Canadians are fighting and dying in an undeclared war in Afghanistan. Prime Minister Harper has stated that Canada will not "cut and run" in the face of increasing casualties. Foreign Affairs Minister MacKay says Canada will "finish the job." Chief of Defence Staff, Rick Hillier, is quoted as saying "Canada needs to be in Afghanistan for the long haul… at least a decade -- and probably a lot longer."

But why is Canada in Afghanistan?

We’ve been told that Afghanistan was a haven for terrorists and therefore its government needed to be overthrown to protect the rest of the world.

However, in international law, labelling a country a haven for terrorists is not sufficient grounds to justify an invasion of, or an attack on, that country. A long list could be compiled of nations that have harboured, willingly or otherwise, those who could be called terrorists. International law allows the use of military force only if one’s nation is under direct and ongoing attack itself or if it is authorized by the Security Council of the United Nations.

Canada has not experienced an attack by Afghanistan.

As for the Security Council, the U.N. resolutions on Afghanistan prior to the U.S. invasion in October 2001, contained not even an implied authorization of military force. Today Canada is not in Afghanistan under UN command. Our soldiers are not wearing blue helmets. We are operating in Afghanistan under U.S. command, as part of U.S. "Operation Enduring Freedom."

Ah, but at least we are there to do good things, our government replies. To help a war-torn nation stabilize itself, to bring democracy to a country badly in need of such and to help liberate women and girls who suffered under the iron heel of the Taliban.

Yet history shows that "democracy" is rarely imposed on a country by the barrel of a gun. Nations that attempt to force their system of government on others invariably create resistance. Many colonial wars can be cited as examples, including those in Afghanistan’s own past.

As for the west’s influence on Afghan society, a report by the Revolutionary Association of the Women of Afghanistan (RAWA) stated shortly after the invasion that conditions in Afghanistan for women were worse under the control of our allies, the Northern Alliance, than previously under the Taliban. According to the RAWA, "These [the Northern Alliance] are the very people who immediately upon usurping power… proclaimed -- amongst other sordid restrictions -- the compulsory veiling of all women. The people of the world need to know that in terms of widespread raping of girls and women from ages 7 to 70, the track record of the Taliban can in no way stand up against that of these very same ‘Northern Alliance’ associates…" It should be noted that these are women who opposed the Taliban and were lauded in the U.S. media prior to the invasion for having done so.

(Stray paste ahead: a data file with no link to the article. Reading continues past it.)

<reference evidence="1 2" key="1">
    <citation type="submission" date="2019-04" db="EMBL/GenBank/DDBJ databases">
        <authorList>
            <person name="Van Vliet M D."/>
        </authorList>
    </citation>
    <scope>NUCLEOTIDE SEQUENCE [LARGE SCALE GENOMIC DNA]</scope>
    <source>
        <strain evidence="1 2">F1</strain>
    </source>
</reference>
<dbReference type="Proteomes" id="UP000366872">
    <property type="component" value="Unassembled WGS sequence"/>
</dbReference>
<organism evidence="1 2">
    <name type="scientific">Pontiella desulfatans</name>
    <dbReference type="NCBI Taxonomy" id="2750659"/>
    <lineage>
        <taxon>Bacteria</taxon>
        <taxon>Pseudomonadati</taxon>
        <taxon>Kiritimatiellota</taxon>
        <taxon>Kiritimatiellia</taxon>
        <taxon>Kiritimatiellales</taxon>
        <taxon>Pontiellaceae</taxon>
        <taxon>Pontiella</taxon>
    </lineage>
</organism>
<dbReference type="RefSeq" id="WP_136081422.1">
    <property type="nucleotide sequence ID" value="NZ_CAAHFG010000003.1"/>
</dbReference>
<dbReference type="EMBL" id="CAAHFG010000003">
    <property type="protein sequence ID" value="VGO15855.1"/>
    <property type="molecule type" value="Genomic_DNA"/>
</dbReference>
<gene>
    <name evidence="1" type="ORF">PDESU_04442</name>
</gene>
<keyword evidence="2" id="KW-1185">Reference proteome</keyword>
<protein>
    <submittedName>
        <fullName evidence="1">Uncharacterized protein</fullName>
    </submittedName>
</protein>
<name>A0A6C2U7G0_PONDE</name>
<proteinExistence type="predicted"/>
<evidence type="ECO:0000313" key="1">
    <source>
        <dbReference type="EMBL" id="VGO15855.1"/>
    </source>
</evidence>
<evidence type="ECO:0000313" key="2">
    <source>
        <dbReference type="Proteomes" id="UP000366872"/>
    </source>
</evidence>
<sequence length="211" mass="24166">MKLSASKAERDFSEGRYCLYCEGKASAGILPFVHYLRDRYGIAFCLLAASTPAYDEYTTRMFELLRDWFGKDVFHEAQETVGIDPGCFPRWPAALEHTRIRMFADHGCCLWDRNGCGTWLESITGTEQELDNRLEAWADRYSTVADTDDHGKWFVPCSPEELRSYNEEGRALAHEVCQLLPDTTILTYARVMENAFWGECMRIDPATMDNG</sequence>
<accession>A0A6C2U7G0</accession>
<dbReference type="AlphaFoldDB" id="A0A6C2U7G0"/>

Canada is now in Afghanistan as part of a foreign occupation and a very real, hot war that took, by conservative estimates, 20,000 Afghan lives within the first six months alone.

With its 1991 war on Iraq the U.S., for the first time in history, began using depleted uranium munitions. It has since used large amounts of DU weaponry in the former Yugoslavia, Iraq and Afghanistan. The contamination from depleted uranium remains deadly for hundreds of thousands of years. Dr. Rosalie Bertell states in her Update on Depleted Uranium and Gulf War Syndrome, the use of DU in war is a "a clear violation of the Geneva Protocol on the Use of Gas in War." She writes: "DU generates a poison gas, known commonly as a metal fume, which is highly toxic when inhaled. It can also be classed as a radiological weapon of indiscriminate destruction which does not respect national boundaries, and which persists long after a conflict is over." The effect of DU on both Afghan citizens and returning Canadian and American soldiers has been almost completely ignored.